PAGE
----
Employing ex-offenders, bridging the UK skills gap
Creating real jobs and targeted training programmes for ex-offenders within growth sectors of the economy, giving those leaving prison an opportunity to turn away from crime, and helping to reduce re-offending while also plugging skills gaps in industries such as construction and distribution.
January 2017 - January 2018
Blue Sky Development & Regeneration
England/Wales release 90,000 prisoners every year. 60% re-offend within 2 years, costing the public £13bn pa. Having a job is the single most important determinant in reducing the probability of re-offending, yet 75% of prisoners are released to unemployment according to the recent Coates review of prison education. Meanwhile, many industries face significant skill gaps (e.g. the UK needs an extra 150,000 LGV drivers by 2020; one in 5 LGV drivers are over 60, only 1% are under 25).
Blue Sky has directly employed over 1,200 ex-offenders since 2005, creating entry-level jobs in industry sectors such as grounds maintenance and waste management. Building on our achievements to date, this project will support Blue Sky’s diversification and expansion into new industry sectors, creating a higher number and a wider range of jobs for ex-offenders, while also improving longer-term career and wage prospects through targeted skills training.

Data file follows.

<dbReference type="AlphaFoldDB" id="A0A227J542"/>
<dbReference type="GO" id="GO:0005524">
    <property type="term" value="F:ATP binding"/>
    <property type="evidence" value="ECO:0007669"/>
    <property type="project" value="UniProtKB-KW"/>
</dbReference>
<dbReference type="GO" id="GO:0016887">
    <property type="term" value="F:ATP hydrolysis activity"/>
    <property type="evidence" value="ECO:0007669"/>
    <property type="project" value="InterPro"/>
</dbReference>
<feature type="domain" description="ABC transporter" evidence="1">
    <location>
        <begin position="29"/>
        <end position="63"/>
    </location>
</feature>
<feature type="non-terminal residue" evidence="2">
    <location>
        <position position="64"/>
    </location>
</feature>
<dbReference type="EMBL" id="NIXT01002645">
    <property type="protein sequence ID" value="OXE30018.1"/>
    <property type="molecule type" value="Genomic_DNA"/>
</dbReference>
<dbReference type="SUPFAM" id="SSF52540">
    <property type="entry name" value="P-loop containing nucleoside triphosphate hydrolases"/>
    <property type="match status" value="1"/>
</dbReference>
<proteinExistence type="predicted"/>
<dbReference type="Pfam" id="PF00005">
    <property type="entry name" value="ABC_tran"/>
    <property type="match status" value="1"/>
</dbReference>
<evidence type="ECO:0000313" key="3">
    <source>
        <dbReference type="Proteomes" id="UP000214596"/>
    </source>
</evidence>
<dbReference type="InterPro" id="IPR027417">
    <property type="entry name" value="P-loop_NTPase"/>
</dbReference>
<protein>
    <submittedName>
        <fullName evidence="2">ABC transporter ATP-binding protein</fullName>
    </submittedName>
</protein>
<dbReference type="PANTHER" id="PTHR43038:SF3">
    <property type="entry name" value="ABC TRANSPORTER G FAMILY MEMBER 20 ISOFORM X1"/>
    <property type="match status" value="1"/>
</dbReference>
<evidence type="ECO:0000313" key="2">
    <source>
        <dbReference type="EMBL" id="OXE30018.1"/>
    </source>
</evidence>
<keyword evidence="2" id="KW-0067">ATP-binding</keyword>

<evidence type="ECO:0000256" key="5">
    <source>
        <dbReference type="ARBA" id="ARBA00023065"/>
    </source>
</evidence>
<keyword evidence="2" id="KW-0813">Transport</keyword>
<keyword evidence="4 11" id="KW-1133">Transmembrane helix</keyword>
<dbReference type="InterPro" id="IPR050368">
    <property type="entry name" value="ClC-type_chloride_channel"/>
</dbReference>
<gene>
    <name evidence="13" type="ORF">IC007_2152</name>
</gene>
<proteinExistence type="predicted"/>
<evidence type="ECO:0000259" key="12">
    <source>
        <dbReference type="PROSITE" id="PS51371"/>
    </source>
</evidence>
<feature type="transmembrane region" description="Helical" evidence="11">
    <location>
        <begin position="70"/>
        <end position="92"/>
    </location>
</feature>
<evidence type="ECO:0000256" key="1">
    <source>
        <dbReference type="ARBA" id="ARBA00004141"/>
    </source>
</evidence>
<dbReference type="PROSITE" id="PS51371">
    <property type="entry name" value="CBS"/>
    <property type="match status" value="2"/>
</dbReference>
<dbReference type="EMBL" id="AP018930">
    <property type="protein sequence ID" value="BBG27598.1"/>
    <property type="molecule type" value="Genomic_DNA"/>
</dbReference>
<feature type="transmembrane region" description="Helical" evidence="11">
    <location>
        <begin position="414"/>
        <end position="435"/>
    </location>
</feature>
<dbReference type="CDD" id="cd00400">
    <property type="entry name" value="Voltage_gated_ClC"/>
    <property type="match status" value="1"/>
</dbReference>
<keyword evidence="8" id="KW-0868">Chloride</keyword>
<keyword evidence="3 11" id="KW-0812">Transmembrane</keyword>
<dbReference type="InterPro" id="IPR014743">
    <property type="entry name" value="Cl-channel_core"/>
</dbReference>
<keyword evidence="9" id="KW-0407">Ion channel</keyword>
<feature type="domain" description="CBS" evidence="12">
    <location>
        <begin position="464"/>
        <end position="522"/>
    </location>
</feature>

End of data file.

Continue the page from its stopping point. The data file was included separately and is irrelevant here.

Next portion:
To diversify and win commercial contracts in new industries to create new jobs for ex-offenders
Activities» Marketing Blue Sky’s tried-and-tested employment model to companies in industries such as construction, distribution, food manufacturing, etc
» Establishing links with Directors of HR and other senior managers within these companies
» Securing and delivering new contracts to supply labour within the supply chains of these companies
Creation of 2-3 new commercial contracts in new industries in 2017 (representing 10% growth)
Develop new training programmes that are linked to jobs in new contracts/industries
Activities» Researching the training needs and skills gaps that face industries which Blue Sky has targeted for job creation
» Developing / sourcing training programmes that match these gaps (e.g. CSCS cards for construction; CPC for LGV driving)
» Developing links with prisons where training programmes can be delivered
2-3 new training programmes developed and run in prison in 2017, reaching and engaging c150 prisoners
Employing and supporting ex-offenders within new commercial contracts
Activities» Recruiting ex-offenders on 6-month contracts (Blue Sky is the direct employer during this period, placing ex-offenders within clients’ teams)
» Providing in-work support for those employed to sustain their employment (e.g. top-up training grants and interest-free loans to help with housing)
» Brokering links with commercial partners to source onward jobs for Blue Sky employees post 6-month placement
25-30 ex-offenders employed by Blue Sky in new industry sectors (e.g. construction or distribution), 50% of those progressing to permanent employment with commercial partners